Guonei

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Guonei
Corner of Gungnae Fortress (GuoNei Fortress).JPG
UNESCO World Heritage Site
Official name Capital Cities and Tombs of the Ancient Koguryo Kingdom
Location People's Republic of China Edit this at Wikidata
Coordinates 41°07′15″N 126°10′43″E / 41.120833°N 126.178611°E / 41.120833; 126.178611
Criteria Cultural: (i), (ii), (iii), (iv), (v) Edit this on Wikidata
Reference 1135-002
Inscription 2004 (28th Session)
Guonei is located in China
Guonei
Location of Guonei
Guonei
Chinese name
Chinese 國內城
Korean name
Hangul 국내성
Hanja 國內城

Guonei (in Chinese) or Gungnae (in Korean) City was a second capital of the ancient kingdom of Goguryeo located in modern Ji'an, Jilin Province, Northeast China.[1] and the perimeter of its outer fortress measures 2,686m.[2] It is part of the UNESCO World Heritage Site Capital Cities and Tombs of the Ancient Koguryo Kingdom, together with nearby Wandu Mountain City and the Wunü Mountain City.

History[edit]

Guonei was chosen to become the capital city by the kingdom's second ruler, King Yuri during the 10th month of the year 3 AD.[3] The city was sacked several times until the rise of the 19th ruler, Gwanggaeto the Great, who greatly expanded Goguryeo's territory and made it a formidable power in northeast Asia.[4] When King Gwanggaeto died in 413, his son, King Jangsu, inherited the throne and moved the capital down to Pyongyang in 427.[5] The city played a central role of the kingdom after the power transfer.[6]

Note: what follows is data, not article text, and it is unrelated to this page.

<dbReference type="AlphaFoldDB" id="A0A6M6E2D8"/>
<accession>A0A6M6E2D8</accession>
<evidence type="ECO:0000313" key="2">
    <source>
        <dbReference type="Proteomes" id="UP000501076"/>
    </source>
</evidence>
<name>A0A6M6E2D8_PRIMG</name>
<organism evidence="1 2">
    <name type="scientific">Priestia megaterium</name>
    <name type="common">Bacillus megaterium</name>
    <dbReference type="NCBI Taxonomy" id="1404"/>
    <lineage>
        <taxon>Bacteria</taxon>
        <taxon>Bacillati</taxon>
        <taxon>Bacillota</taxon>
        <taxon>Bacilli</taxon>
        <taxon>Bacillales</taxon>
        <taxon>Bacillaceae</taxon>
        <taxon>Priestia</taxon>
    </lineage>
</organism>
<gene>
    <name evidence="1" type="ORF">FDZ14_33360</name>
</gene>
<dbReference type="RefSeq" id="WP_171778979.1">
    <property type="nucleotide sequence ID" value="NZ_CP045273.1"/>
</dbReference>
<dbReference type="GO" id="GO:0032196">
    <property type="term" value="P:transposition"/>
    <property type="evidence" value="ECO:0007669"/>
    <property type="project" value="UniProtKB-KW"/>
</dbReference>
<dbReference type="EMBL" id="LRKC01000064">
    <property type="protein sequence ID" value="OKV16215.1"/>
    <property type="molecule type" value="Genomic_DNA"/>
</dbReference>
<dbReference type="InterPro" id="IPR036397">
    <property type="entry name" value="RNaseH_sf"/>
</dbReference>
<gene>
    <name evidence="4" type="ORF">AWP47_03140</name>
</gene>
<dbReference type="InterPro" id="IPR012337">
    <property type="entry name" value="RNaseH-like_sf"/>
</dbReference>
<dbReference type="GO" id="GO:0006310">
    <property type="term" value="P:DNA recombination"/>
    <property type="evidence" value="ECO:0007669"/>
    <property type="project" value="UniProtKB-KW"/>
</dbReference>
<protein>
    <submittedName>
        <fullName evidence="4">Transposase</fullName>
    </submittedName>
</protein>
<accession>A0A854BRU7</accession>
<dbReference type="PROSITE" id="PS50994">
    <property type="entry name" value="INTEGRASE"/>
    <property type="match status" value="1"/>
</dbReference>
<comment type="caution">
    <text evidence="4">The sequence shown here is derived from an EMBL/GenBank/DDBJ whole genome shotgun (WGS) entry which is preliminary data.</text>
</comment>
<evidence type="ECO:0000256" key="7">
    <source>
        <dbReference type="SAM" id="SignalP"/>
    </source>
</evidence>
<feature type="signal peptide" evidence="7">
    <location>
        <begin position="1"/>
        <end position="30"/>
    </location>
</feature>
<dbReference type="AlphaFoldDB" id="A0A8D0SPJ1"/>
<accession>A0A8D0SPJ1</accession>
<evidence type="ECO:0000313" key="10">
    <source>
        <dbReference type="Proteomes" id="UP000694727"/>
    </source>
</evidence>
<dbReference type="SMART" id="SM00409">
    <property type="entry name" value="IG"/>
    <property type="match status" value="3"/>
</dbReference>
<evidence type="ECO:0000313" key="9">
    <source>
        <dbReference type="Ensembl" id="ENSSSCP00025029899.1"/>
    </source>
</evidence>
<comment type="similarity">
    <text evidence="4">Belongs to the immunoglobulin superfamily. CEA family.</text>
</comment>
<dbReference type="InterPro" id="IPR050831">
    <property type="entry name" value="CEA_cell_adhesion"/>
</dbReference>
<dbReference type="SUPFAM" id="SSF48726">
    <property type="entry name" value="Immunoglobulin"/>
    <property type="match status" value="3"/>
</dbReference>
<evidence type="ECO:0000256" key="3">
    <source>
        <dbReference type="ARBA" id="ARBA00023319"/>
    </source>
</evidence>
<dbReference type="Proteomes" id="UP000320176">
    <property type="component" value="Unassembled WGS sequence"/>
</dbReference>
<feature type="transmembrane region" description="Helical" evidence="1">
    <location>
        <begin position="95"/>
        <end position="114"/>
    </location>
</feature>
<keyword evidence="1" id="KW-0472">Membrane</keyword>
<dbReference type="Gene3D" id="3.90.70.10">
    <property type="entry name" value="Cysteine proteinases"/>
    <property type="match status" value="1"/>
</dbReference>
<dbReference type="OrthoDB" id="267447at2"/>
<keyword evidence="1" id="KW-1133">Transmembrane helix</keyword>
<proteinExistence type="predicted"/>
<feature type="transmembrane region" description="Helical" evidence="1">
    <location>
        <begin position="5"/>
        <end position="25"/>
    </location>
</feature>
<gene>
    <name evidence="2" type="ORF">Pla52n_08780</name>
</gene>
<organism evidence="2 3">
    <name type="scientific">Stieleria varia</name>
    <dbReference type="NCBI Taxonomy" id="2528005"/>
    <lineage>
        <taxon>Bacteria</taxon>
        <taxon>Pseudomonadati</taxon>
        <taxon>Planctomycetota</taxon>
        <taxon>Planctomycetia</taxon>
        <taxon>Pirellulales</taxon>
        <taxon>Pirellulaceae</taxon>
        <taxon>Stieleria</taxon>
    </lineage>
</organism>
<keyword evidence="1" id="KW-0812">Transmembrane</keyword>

Just before the fall of Goguryeo, Guonei City fell to the Silla-Tang Chinese alliance when General Yeon Namsaeng, son of Yeon Gaesomun, surrendered the city in 666.[6] Goguryeo fell in 668[7] when the Tang army captured Pyongyang and took King Bojang and Yeon Namgeon into custody.[8]

Gallery[edit]

References[edit]

  1. ^ The Capital City of Koguryo Viewed from the Satellite (enlarged edition) Northeast Asian History Foundation, Retrieved 2015-06-27
  2. ^ (in Korean) "Gungnae Fortress", Naver encyclopedia
  3. ^ King Yuri(1) "KBS World", Retrieved 2015-06-27
  4. ^ Water Jung, 《Nation building:the geopolitical history of Korea》, University Press of America, 1998. ISBN 0761812733 p.18
  5. ^ Hyon-hui Yi, Song-su Pak, Naehyeon Yun, 《New history of Korea》, Jimoondang, 2005, p.224 ISBN 8988095855
  6. ^ a b Ho-tae Cheon, 《The Dreams of the Living and Hopes of the Dead:Goguryeo Tomb Murals》, Seoul National University Press, 2007. ISBN 8952107292 p.4, p.10
  7. ^ Djun Kil Kim, "Ths history of Korea, 2nd edition", The greenwood histories of the modern nations, ISBN 1610695828, p.43
  8. ^ Northeast History Foundation, "Journal of Northeast Asian History" Vol.4 1-2. 2007. p.181

Coordinates: 41°07′15″N 126°10′43″E / 41.1208°N 126.1786°E / 41.1208; 126.1786